Who is the real Barack Obama? by Lawrence Davidson.
This president has lost his way. And we have, at least for the foreseeable future, lost important aspects of our constitutional rights. What does this tell us? Those who seek success in politics are rarely fundamentally principled people. They are folks whose principles are associational and that lets them move freely in a world where opportunism is thought to be survival trait. And, it would seem, it is in the modern democratic milieu that this way of politics has been brought to a fine art. 
As you can see, the leaders all have been identified with exploited minorities. However, this doesn't really apply to Obama. The fact that it has been, demonstrates the extreme naiveté of progressives in the US. Obama was mostly raised by his white banker grandmother. His mother worked for USAID and the Ford Foundation in Indonesia, both organizations are often used as fronts for the CIA. His schooling in Hawaii was in elite private schools. Then he went to Harvard. The fact that he has black skin has meant very little in the shaping of his values and perspectives.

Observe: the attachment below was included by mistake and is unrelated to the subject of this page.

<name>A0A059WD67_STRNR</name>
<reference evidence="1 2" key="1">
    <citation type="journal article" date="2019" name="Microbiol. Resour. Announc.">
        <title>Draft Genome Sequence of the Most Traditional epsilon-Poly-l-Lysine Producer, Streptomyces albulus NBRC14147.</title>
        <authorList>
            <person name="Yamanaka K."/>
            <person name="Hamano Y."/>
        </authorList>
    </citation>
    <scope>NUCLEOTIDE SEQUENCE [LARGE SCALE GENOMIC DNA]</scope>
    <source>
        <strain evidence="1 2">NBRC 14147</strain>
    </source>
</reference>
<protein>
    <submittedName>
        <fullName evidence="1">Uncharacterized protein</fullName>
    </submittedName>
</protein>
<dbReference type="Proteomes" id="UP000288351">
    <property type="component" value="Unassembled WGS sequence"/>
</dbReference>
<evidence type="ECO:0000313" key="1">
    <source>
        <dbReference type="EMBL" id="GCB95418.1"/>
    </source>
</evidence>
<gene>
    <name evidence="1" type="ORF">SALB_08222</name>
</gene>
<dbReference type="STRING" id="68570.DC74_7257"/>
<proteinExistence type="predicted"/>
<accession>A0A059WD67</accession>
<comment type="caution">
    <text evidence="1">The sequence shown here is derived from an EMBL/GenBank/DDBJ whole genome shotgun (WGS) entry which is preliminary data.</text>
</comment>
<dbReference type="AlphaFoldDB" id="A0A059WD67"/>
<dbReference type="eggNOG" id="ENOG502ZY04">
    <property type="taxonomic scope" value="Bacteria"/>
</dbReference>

The other articles refer to the lack of people empowerment in Latin America and the continuing development of capitalist enterprises, especially in Venezuela and Bolivia, but to some extent in Brazil and Argentina. Both Chavez and Morales had humble, minority origins and were brought to power by widespread popular support. Both use the rhetoric of popular power, but both have done very little to implement it. 

It seems to me that the lack of progress in Latin America is due to the fact that the leaders were not brought to power through organized revolutionary movements, but through the normal political structures of capitalist societies. Leadership means nothing without being incubated, nourished, and brought to maturity through a fundamentally radical organization, one that has built into it real people power from the grass roots upward.  Otherwise all the tools of the corrupting influence of the capitalist class come into play--co-optation, group-think, temptations of power and affluence, etc.--to transform these leaders into servants of the system.